The stones are a millennium-long tradition that represent each new chief on Motonui, an island they were forced to settle on ever since Maui stole Te Fiti's heart
The man singing in the flashback is not her grandfather (that would make him Tala's husband), but her ancestor, Matai Vasa, from a thousand years ago.
The whole point of the flashback is to show Moana that her people used to be voyagers, explorers, living on the ocean, but once Maui stole Te Fiti's heart, monsters appeared in the ocean, making it far too dangerous to go beyond the reef, they were forced to settle on Motonui, where each generation, the new chief lays a new stone.
Moana: We were voyagers. We were voyagers! We were voyagers! We were voyagers! We were voyagers! Why'd we stop?
Gramma Tala: Maui. When he stole from the Mother Island, darkness fell. Te Ka awoke. Monsters lurked and boats stopped coming back. To protect our people, the ancient chiefs forbid voyaging. And now we have forgotten who we are. And the darkness has continue to spread, chasing away our fish, draining the life from island after island.
Moana's shell at the end, on top of the stack of stones, marks an ending to this era of isolation from the sea - her people are now explorers again, and may live on the ocean again.
The stones are flat and grey, representing a monotonous, one-note (boring), unadventurous, but safe and sturdy lifestyle that they have as settlers on the island.
The shell represents the ocean, and its bright colour, in contrast with the flat grey stones, represents an exciting, adventurous life. Also, Polynesian culture is often associated with a spiral, which the shell's shape exhibits, because it is considered a symbol with meaning (known as Koru), and it represents 'going back to the beginning', which perfectly reflects the movie's themes about finding your roots and your identity as part of your growth - here it also represents the islanders reconciliation with their original voyager-culture which they had abandoned for a thousand years.
Koru is the Maori word for “bight” or “loop” and refers to new shoots of the silver fern. The spiral shaped koru design is derived from this unfolding silver fern frond. The circular movement towards an inner coil refers to ‘going back to the beginning’. The unfurling frond itself is symbolic for new life, new beginnings, hope, perfection, rebirth, a new start, awakening, personal growth, purity, nurturing, a new phase (in life), the spirit of rejuvenation, and peace.
—Meaning of Maori Symbols and Designs, Tuarangi
This symbology appears throughout the movie Moana, as this meaning of koru reflects the movie's main themes of finding your identity and growing, rejuvenated. In this case it applies to the people of Motonui, hence the shell/spiral connection, but we also see that the heart of Te Fiti is a spiral, too.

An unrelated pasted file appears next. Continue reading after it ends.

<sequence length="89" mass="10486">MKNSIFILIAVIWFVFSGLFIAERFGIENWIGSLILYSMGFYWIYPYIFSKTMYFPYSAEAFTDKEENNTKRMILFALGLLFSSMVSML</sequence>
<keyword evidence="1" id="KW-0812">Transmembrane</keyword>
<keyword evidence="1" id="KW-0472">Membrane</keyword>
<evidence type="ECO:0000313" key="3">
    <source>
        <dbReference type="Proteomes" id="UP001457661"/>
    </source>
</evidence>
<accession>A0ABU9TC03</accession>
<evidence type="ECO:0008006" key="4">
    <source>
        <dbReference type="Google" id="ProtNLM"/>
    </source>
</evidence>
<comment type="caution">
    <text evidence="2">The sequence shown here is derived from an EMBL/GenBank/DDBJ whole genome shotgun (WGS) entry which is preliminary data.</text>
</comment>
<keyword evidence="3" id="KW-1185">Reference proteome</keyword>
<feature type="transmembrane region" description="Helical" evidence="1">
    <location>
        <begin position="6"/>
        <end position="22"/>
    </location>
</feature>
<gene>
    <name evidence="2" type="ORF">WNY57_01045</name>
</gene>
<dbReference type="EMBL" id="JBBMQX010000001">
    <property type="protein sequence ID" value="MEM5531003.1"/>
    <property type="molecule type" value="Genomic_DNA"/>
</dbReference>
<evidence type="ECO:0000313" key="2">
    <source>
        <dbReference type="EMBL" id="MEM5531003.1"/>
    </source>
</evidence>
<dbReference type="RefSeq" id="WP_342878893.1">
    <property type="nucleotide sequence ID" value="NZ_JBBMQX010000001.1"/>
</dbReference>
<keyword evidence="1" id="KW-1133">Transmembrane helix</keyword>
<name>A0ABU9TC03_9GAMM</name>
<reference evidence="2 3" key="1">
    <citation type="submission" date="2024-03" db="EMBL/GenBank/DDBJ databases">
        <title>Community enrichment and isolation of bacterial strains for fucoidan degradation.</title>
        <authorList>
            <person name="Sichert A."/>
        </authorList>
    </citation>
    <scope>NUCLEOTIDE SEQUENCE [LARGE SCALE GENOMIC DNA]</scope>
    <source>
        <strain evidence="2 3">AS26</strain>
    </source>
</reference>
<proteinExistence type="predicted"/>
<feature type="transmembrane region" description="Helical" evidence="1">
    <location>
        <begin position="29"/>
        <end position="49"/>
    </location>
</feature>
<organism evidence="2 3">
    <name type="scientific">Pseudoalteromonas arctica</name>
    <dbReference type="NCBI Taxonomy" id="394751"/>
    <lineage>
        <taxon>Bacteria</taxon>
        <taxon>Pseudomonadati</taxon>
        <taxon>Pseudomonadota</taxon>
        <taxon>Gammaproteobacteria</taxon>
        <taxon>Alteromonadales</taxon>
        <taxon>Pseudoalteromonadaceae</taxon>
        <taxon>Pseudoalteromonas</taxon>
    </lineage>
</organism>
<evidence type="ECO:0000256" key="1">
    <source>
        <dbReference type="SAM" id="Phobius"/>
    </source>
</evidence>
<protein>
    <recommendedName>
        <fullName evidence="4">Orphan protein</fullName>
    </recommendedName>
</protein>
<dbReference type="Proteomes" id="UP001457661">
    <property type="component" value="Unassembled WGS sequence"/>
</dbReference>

The symbolism and themes become clear in the final scene:
Source, official synopsis:
Three thousand years ago, the greatest sailors in the world voyaged across the vast Pacific, discovering the many islands of Oceania. But then, for a millennium, their voyages stopped – and no one knows why. From Walt Disney Animation Studios comes “Moana,” a sweeping, CG-animated feature film about an adventurous teenager who sails out on a daring mission to save her people. During her journey, Moana (voice of Auli?i Cravalho) meets the mighty demigod Maui (voice of Dwayne Johnson), who guides her in her quest to become a master wayfinder. Together, they sail across the open ocean on an action-packed voyage, encountering enormous monsters and impossible odds, and along the way, Moana fulfills the ancient quest of her ancestors and discovers the one thing she’s always sought: her own identity. Directed by the renowned filmmaking team of Ron Clements and John Musker (“The Little Mermaid,” “Aladdin,” “The Princess & the Frog”) and produced by Osnat Shurer (“Lifted,” “One Man Band”).
Also in the movie itself
Gramma Tala: In the beginning, there was only ocean until the mother island emerged: Te Fiti. Her heart held the greatest power ever known. It could create life itself. And Te Fiti shared it with the world. But in time, some begin to seek Te Fiti's heart. They believed that they could possess it, the great power of creation would be theirs. And one day, the most daring of them all voyaged across the vast ocean to take it. He was a Demigod of the wind and sea. He was a warrior. A trickster. A shapeshifter who could change form with the power of his magical fish hook. And his name was Maui. But without her heart, Te Fiti began to crumble, giving birth to a terrible darkness. Maui tried to escape, but was confronted by another who sought the heart: Te Kā, a demon of earth and fire. Maui was struck from the sky, never to be seen again. And his magical fish hook and the heart of Te Fiti, were lost to the sea. Where even now, 1000 years later, Te Kā and the demons of the deep still hunt for the heart, hiding in the darkness that will continue to spread, chasing away our fish, draining the life from island after island until every one of us is devoured by the bloodthirsty jaws of inescapable death! But one day, the heart will be found by someone who would journey beyond the reef, find Maui, deliver him across the great ocean to restore Te Fiti's heart and save us all.
Maui: Yeah... It almost sounds like you don't like me, which is impossible because I got stuck here for a thousand years, trying to get the heart as a gift for you mortals so you could have the power to create life itself. Yeah. So what I believe you were trying to say is thank you.
Maui: Listen. For a thousand years,I've only been thinking about keeping this hair silky, getting my hook, and being awesome again.